4. I remind the groom that God made woman from the side of man, near the heart, to be loved and cherished. The bride is to show her love as the two work through the journey together.
  5. To the groom, I charge, “To show your love and not just say it. Remember that the head of the household is not a dictator. He’s not the boss. He’s not a taskmaster. To be the head of the home is to be a leader. He lives as a leader in love, willing to give up anything to better the family. He is an example of faith, strength when times are tough, and a loving arm to lean on when things go wrong.

To the bride, I charge, “To show your love and not just say it. Remember that your marriage is a partnership. It is one in which you work together, showing love by supporting each other and being there when all others have left. 

Three other charges are made to them together:

  1. “I charge that you humbly dedicate your home and loved ones to Christ and that you practice the teachings of Christ in your home by being unselfish, loyal, and loving.”
  2. “I charge you to remain true to each other, even when all others turn away.”
  3. “Finally, I charge you to never go to sleep at night or part from each other with harsh words or hurt feelings. To keep your love as fresh and as new as the first time you looked into each other’s eyes and knew this was the person you wanted to live with for the rest of your life.”

Many of you who are married may have had similar things told to you on that special day. It would be good if we would pull out those words every so often and remember the commitment we promised, whether a year ago or decades later. Long marriages keep the promises made on that day fresh every day.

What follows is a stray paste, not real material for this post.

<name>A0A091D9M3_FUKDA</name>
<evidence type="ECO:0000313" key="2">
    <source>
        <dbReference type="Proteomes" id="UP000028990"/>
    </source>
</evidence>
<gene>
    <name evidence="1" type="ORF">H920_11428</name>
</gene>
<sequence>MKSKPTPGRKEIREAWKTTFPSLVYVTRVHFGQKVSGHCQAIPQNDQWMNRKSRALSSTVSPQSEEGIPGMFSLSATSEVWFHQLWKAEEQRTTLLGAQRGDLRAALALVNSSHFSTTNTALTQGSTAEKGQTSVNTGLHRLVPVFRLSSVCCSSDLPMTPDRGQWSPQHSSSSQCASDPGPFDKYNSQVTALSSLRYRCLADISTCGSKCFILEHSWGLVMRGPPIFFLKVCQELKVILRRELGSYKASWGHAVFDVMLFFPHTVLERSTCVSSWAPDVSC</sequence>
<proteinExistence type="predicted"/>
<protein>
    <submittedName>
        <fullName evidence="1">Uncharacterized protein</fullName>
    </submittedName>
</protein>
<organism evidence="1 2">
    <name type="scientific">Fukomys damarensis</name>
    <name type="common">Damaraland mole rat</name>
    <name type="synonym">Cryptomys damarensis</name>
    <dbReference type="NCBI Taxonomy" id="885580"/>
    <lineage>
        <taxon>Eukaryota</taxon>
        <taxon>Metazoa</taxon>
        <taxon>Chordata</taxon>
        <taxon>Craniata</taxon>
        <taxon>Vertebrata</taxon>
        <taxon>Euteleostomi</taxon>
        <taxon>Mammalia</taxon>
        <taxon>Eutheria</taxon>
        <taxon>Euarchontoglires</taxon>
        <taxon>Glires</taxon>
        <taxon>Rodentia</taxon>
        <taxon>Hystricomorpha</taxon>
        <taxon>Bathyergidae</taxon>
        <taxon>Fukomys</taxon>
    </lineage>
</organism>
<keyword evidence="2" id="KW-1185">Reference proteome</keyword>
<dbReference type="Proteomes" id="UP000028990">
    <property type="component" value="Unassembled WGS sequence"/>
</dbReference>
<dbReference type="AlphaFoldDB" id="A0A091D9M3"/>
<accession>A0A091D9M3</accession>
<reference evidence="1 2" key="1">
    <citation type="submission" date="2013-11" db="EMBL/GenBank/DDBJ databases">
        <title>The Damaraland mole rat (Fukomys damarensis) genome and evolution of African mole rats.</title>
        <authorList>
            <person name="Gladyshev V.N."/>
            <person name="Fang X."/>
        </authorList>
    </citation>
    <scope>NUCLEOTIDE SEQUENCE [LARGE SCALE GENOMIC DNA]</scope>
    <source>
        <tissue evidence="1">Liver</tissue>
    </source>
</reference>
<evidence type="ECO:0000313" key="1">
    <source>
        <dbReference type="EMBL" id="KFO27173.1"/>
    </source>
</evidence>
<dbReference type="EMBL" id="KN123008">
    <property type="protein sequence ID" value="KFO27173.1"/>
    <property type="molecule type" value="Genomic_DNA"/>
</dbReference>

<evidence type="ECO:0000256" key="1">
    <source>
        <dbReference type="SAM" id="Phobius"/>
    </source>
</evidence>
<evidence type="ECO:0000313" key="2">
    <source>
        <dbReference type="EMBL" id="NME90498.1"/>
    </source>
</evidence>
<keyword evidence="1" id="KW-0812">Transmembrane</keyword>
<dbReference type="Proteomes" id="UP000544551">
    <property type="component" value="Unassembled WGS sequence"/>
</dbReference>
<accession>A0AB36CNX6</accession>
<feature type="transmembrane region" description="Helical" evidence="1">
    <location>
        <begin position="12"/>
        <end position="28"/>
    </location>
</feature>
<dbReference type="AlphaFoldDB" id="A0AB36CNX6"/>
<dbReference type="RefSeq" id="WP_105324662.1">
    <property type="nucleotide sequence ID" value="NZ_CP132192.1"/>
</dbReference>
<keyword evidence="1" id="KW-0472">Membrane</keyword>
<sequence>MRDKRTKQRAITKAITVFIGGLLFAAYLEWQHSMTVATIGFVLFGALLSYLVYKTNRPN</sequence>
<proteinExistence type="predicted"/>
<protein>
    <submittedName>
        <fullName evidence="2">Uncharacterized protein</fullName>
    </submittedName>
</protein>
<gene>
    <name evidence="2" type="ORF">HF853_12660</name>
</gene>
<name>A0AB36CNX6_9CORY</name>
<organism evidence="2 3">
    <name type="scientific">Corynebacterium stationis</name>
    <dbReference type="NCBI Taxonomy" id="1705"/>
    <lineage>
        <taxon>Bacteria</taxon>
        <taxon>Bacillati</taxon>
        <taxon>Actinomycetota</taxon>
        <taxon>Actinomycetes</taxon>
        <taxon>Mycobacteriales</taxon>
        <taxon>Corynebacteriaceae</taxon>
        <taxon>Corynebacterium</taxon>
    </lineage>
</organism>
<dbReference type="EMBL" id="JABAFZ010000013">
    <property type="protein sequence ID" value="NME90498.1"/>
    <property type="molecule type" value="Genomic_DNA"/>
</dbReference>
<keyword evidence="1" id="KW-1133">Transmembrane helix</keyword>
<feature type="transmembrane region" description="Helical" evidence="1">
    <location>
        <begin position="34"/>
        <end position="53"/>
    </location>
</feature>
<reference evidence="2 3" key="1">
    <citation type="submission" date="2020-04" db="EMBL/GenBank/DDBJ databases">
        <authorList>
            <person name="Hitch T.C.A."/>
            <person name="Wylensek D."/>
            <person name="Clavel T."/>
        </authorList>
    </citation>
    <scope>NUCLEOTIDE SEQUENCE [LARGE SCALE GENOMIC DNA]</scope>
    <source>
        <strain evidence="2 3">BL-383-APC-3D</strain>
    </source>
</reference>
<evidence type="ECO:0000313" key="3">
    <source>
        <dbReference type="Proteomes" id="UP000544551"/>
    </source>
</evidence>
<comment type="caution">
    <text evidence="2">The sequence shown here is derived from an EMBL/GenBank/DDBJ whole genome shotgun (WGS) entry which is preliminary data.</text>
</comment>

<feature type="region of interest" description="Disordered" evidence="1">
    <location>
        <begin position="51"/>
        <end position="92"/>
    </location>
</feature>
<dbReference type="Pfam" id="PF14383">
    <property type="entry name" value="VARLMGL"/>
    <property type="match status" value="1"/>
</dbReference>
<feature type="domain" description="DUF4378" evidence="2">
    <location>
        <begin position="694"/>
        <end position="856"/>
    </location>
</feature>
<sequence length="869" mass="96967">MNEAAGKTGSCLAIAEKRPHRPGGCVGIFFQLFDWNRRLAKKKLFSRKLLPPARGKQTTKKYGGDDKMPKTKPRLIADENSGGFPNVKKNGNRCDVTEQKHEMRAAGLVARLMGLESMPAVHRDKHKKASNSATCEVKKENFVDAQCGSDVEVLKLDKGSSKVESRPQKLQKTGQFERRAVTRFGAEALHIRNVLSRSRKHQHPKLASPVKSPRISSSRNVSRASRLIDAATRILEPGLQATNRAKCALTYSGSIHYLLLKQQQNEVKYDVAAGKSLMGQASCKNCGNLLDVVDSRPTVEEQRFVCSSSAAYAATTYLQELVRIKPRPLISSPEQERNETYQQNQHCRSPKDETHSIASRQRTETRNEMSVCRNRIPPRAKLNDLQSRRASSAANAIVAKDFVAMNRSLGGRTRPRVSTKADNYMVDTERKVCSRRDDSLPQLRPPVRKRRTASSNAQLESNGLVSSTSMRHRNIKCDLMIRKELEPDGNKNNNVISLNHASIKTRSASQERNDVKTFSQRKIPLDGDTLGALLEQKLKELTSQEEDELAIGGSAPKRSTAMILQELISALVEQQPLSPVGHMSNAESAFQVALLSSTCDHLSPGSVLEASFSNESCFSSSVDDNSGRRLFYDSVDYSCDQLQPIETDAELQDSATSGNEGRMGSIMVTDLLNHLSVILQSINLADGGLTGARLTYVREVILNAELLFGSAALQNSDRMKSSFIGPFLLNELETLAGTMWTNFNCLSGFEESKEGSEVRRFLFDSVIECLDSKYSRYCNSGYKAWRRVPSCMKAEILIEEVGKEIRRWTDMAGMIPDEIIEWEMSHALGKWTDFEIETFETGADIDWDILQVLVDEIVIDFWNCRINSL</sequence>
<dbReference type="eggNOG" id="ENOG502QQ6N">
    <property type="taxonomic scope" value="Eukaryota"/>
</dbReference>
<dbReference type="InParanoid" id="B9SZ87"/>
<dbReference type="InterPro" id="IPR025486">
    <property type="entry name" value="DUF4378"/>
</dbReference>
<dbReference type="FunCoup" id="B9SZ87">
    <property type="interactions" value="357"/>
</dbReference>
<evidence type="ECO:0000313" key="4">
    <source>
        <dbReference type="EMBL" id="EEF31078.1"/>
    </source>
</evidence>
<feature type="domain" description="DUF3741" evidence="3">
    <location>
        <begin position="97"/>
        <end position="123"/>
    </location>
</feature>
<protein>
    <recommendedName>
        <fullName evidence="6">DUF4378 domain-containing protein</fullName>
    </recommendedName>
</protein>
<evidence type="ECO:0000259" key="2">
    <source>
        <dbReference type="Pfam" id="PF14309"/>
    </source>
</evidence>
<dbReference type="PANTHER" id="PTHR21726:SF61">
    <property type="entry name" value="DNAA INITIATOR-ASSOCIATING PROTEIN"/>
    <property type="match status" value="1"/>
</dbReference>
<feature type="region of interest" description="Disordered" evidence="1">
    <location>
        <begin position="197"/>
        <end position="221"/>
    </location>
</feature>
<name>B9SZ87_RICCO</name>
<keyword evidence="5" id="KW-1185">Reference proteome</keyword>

To those who have yet to be married, take time to think about the promises that you will make. Enter the relationship with expectations of spending years together. A long marriage takes work on both sides. Plan to make yours last a lifetime.

Have you ever written to your spouse since you’ve been married? On our fortieth anniversary, I made a book that began, “Once upon a time, there was a boy and a girl.” The pictures that followed briefly reflected the story of our life together those forty years. I’m not much of a poet, but at the end, I wrote her a note:

“Now the years have come and gone,
Though it really doesn’t seem that long.
But my hair is gray and thinner
My eyes a little dimmer
And my memory lags a bit behind.
But, Kat, I just want you to know,
That when I ponder these 40 years of so
Deep in this old heart of mine
I love you just as much today,
As Once Upon a Time.”

The love story of Isidor and Ida Straus remains frozen in time and will continue for years to come. It’s a story of a committed marriage of love and faithfulness. May God bless each of your homes and marriages and those of your children as you make your love story journeys together.

Danny Minton is Pastoral Minister and Elder at Southern Hills Church of Christ


  • What a beautiful tribute to marriage and the effort it takes to maintain one for a lifetime! (Mike and I will celebrate our 53rd in November, so we identify with your message.)


  • Thanks for sharing this Danny. This knowledge is of high value in marriage. Our 51st will be next month.